Strange Attractions, by Emma Holly

>> Wednesday, May 04, 2005

Smart Bitch Candy's post about Emma Holly's Strange Attractions (excerpt) had me digging it out of my TBR and putting it in my next-up pile.

Determined not to repeat her mother's mistakes, high school dropout and unrepentant heartbreaker Charity Wills jumps at the chance to attend college for free. There's just one little catch...

She must travel to the estate of reclusive physicist B.G. Grantham, who likes to play sex games as exotic as the particles he studies-and is obsessed with the thrill of being refused the one thing he craves. But Charity is more than up to the challenge-especially when Eric Berne, her sexy "keeper," lends a hand.

Behind the locked doors of Grantham's isolated mansion, the games begin. So does the education of Charity Wills-who's about to discover that the possibilities for sensual indulgence are beyond anything her wildest dreams ever allowed...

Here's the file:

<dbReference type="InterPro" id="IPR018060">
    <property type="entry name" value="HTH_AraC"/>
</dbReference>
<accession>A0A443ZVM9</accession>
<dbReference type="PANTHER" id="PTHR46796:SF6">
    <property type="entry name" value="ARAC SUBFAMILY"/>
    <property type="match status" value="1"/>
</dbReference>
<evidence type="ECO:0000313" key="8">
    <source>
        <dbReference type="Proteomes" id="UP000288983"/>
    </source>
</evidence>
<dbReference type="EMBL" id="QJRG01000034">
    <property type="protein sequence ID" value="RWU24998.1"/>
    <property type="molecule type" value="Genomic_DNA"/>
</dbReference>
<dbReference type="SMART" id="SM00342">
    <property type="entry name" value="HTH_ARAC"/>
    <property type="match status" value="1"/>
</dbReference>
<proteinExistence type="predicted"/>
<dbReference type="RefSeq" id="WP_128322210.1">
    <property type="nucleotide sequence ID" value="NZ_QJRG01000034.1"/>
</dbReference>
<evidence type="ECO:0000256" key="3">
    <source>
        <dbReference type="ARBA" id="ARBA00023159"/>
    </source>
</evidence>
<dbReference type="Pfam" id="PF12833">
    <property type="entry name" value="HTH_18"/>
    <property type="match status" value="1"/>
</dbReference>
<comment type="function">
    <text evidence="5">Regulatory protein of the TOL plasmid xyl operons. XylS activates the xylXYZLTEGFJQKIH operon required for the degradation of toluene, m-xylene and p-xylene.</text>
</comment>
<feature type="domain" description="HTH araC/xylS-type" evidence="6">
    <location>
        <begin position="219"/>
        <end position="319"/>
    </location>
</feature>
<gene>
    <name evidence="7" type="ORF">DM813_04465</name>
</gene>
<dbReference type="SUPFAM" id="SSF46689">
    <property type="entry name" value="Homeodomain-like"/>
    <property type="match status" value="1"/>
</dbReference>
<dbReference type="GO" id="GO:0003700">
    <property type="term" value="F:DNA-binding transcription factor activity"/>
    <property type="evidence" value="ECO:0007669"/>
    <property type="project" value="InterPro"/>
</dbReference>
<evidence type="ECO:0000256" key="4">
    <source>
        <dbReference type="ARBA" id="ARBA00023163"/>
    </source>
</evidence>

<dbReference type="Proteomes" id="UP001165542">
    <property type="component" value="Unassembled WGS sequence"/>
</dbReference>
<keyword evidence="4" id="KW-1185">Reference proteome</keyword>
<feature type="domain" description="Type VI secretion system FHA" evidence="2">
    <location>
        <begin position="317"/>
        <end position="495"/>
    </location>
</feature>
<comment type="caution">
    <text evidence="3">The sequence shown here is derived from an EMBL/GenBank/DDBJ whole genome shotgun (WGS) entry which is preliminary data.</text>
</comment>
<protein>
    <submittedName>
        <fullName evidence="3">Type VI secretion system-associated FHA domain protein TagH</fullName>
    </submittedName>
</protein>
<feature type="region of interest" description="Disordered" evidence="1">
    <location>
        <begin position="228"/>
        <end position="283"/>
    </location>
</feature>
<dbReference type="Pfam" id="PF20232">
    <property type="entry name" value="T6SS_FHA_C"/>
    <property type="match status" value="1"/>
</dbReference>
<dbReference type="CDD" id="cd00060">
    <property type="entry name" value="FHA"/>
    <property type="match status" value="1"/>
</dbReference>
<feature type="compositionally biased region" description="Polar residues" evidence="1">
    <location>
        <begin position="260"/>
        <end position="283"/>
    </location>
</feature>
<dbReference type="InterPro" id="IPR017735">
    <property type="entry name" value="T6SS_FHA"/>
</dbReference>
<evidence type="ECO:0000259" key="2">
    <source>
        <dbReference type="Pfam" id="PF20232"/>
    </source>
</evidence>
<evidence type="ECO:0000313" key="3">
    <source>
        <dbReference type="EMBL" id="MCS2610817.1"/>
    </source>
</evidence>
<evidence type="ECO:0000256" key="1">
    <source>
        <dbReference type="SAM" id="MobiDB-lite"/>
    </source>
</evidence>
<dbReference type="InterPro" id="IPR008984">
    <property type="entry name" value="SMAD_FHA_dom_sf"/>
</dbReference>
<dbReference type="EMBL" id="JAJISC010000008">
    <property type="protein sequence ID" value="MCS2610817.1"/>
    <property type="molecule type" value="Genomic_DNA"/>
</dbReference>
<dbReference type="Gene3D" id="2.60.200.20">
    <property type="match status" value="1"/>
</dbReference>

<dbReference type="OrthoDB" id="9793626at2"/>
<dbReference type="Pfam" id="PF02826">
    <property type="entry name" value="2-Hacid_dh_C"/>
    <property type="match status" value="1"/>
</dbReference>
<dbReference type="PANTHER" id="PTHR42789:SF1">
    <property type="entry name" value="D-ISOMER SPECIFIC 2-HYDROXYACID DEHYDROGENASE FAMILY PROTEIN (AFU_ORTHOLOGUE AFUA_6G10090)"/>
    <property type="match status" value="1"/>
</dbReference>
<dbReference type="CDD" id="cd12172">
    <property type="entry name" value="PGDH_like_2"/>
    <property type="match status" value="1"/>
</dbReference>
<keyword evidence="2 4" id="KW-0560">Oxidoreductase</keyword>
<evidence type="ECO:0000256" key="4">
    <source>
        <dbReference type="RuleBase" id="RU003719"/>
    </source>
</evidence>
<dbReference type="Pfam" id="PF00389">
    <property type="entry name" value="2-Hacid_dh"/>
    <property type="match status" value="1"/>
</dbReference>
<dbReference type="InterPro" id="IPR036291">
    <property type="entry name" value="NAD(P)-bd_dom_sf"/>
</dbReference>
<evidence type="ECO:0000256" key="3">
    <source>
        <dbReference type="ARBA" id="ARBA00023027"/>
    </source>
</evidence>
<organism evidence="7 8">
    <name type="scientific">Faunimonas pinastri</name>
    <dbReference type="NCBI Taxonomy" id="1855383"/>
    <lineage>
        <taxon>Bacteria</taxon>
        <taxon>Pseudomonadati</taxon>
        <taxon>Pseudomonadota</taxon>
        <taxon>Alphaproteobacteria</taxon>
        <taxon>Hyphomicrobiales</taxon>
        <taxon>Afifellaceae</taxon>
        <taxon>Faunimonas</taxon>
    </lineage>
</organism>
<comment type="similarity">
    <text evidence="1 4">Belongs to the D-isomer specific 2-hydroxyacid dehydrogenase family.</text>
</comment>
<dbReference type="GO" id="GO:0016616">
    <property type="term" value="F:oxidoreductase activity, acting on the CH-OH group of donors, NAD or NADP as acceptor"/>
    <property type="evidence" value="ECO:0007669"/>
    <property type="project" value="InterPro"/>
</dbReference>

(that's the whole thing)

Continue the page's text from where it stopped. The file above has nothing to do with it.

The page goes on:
No one writes erotica like Emma Holly! So much of what passes for erotica these days (those dominating men, those captive fantasies...) leaves me cold, but I can always count on Holly to write something that is hot and romantic. A B+.

A priori, the whole scenario of the heroine being basically paid to become a guy's sexual plaything sounds really distasteful. But somehow, Holly makes it fun and sexy, especially because I got the feeling that Charity's motivation was as much her excitement at the idea of doing this, the fact that she thought she'd enjoy it, as the money she'd get for it. And enjoy it she did. I think if she'd been at all uncomfortable with what was going on, the book might have crossed the line into icky, but Charity loved every single minute of her time at B.G.'s.

The sex scenes alone were worth the price of admission. Charity with Eric, Charity with B.G., B.G. with Eric, all three together, not only were they steamy (especially the latter, I confess it!), Holly manages to put emotion in every one of her sex scenes, so they are much, much more than a couple (or trio) of bodies writhing around.

As with her Ménage, this was very much a romance, even if the relationship was between three people instead of two. By the end of the book, I was perfectly convinced that these people were in love, each with the other two, and that they were going to be very, very happy (and tired) together.

The quantum physics stuff and the suspense subplot... eh. I really didn't pay them much mind. I just wasn't interested, and didn't think they added much to the story.


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